Extremeness



[ik-streem] /ɪkˈstrim/

adjective, extremer, extremest.
1.
of a character or kind farthest removed from the ordinary or average:
extreme measures.
2.
utmost or exceedingly great in degree:
extreme joy.
3.
farthest from the center or middle; outermost; endmost:
the extreme limits of a town.
4.
farthest, utmost, or very far in any direction:
an object at the extreme point of vision.
5.
exceeding the bounds of moderation:
extreme fashions.
6.
going to the utmost or very great lengths in action, habit, opinion, etc.:
an extreme conservative.
7.
last or final:
extreme hopes.
8.
Chiefly Sports. dangerous or difficult:
extreme skiing.
noun
9.
the utmost or highest degree, or a very high degree:
cautious to an extreme.
10.
one of two things as remote or different from each other as possible:
the extremes of joy and grief.
11.
the furthest or utmost length; an excessive length, beyond the ordinary or average:
extremes in dress.
12.
an extreme act, measure, condition, etc.:
the extreme of poverty.
13.
Mathematics.

14.
Logic. the subject or the predicate of the conclusion of a syllogism; either of two terms that are separated in the premises and brought together in the conclusion.
15.
Archaic. the utmost point, or extremity, of something.
/ɪkˈstriːm/
adjective
1.
being of a high or of the highest degree or intensity: extreme cold, extreme difficulty
2.
exceeding what is usual or reasonable; immoderate: extreme behaviour
3.
very strict, rigid, or severe; drastic: an extreme measure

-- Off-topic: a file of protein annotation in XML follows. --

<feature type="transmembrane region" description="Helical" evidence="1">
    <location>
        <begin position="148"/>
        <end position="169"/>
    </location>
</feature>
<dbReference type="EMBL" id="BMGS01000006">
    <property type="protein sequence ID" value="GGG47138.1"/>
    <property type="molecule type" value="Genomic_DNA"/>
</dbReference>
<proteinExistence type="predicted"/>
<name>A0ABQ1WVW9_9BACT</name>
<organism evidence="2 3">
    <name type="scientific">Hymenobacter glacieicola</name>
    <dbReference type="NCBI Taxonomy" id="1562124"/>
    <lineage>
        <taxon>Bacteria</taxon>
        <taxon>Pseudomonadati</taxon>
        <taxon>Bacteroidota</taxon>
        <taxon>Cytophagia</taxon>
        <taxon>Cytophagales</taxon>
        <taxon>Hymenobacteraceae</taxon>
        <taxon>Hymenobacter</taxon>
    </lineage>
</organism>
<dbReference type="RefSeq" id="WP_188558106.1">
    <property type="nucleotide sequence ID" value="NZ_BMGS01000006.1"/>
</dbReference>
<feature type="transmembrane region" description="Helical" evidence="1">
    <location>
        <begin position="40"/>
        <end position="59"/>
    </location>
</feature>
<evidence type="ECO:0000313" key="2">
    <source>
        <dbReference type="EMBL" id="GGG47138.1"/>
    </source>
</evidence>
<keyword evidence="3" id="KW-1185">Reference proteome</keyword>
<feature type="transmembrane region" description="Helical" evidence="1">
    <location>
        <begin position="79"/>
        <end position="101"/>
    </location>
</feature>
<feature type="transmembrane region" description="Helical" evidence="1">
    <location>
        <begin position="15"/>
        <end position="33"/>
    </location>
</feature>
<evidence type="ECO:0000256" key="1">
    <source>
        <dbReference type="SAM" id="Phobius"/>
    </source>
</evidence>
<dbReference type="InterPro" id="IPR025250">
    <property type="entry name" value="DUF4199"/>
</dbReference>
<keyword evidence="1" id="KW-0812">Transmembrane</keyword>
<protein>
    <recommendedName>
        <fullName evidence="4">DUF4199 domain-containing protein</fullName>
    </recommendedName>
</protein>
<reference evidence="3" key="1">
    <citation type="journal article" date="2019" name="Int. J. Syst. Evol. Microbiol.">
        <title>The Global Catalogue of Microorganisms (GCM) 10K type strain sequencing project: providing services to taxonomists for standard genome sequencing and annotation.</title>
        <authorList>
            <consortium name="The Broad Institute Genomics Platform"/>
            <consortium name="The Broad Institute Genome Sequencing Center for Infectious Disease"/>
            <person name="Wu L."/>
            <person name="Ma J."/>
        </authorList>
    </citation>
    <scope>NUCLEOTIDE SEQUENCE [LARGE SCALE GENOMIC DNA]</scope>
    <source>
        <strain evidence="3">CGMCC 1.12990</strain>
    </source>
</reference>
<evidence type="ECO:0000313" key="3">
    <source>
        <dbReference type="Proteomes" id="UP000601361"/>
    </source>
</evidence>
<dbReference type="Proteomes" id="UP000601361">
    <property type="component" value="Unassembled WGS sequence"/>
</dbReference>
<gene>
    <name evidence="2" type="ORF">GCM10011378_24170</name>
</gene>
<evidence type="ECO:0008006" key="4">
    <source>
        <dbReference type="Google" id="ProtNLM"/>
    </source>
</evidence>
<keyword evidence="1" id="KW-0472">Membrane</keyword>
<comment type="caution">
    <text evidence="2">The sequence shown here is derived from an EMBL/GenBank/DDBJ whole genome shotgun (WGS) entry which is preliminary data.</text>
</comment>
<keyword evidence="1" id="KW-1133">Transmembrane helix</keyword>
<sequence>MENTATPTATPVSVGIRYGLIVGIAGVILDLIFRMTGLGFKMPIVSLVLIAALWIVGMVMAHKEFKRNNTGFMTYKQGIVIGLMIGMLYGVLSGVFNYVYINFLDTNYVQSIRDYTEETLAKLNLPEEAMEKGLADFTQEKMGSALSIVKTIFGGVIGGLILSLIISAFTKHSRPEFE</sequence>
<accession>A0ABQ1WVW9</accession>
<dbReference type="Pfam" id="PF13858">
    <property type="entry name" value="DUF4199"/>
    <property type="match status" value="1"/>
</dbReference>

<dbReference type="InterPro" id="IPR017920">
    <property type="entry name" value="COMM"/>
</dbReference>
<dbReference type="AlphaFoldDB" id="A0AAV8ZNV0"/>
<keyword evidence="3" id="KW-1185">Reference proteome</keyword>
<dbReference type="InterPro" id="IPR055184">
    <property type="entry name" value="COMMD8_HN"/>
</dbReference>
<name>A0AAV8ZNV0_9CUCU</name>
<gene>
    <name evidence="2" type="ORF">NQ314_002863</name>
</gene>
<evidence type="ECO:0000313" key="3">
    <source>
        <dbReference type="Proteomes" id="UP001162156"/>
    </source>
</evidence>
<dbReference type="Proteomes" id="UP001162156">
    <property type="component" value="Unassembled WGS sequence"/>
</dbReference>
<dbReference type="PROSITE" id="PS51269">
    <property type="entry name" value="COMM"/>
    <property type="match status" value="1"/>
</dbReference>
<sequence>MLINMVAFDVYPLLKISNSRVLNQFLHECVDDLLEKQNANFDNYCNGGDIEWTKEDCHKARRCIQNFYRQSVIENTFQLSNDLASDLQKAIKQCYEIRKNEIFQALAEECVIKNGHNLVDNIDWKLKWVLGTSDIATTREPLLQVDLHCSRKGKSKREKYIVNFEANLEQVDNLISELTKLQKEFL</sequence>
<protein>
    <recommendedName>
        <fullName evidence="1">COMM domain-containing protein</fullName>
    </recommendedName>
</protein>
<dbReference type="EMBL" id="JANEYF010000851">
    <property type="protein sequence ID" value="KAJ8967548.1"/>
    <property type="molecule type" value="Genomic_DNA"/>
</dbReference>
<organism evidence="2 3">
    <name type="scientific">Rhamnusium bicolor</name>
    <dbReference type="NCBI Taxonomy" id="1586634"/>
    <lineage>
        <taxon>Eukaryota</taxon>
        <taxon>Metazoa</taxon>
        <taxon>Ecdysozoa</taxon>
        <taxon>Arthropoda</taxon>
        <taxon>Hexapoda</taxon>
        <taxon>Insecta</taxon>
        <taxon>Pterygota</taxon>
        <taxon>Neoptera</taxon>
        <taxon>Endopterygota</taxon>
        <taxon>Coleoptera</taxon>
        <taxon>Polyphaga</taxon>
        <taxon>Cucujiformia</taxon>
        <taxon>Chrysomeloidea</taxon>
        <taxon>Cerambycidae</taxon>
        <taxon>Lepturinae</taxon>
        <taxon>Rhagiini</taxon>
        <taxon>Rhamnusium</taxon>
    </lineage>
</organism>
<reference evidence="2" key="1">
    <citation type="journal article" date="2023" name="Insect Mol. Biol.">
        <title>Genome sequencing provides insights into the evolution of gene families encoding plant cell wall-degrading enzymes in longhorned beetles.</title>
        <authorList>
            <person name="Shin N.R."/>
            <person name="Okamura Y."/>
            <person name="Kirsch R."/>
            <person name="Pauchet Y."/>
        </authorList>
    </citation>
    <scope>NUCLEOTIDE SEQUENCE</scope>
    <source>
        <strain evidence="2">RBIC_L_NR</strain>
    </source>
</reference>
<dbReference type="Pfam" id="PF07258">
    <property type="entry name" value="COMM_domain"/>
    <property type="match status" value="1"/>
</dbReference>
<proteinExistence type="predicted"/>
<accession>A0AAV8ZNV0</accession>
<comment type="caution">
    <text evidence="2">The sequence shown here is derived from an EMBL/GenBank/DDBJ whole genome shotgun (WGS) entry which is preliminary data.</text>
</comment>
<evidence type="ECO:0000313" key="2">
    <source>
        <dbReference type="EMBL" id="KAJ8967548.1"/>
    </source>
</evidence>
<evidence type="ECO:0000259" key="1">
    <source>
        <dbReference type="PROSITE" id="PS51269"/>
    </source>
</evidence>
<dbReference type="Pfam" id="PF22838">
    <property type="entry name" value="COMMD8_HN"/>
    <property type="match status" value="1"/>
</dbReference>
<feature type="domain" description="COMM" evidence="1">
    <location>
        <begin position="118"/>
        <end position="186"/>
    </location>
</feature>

4.
(prenominal) farthest or outermost in direction: the extreme boundary
5.
(meteorol) of, relating to, or characteristic of a continental climate
noun
6.
the highest or furthest degree (often in the phrases in the extreme, go to extremes)
7.
(often pl) either of the two limits or ends of a scale or range of possibilities: extremes of temperature
8.
(maths)

9.
(logic) the subject or predicate of the conclusion of a syllogism
adj.

early 15c., from Old French extreme (13c.), from Latin extremus “outermost, utmost, farthest, last,” superlative of exterus (see exterior).

In English as in Latin, not always felt as a superlative, hence more extreme, most extreme (which were condemned by Johnson). The noun is first recorded 1540s, originally of the end of life, cf. Latin in extremis. Extreme unction preserves the sense of “last, latest” (15c.). Extremes “opposite ends of anything” is from 1550s.
extreme
(ĭk-strēm’)

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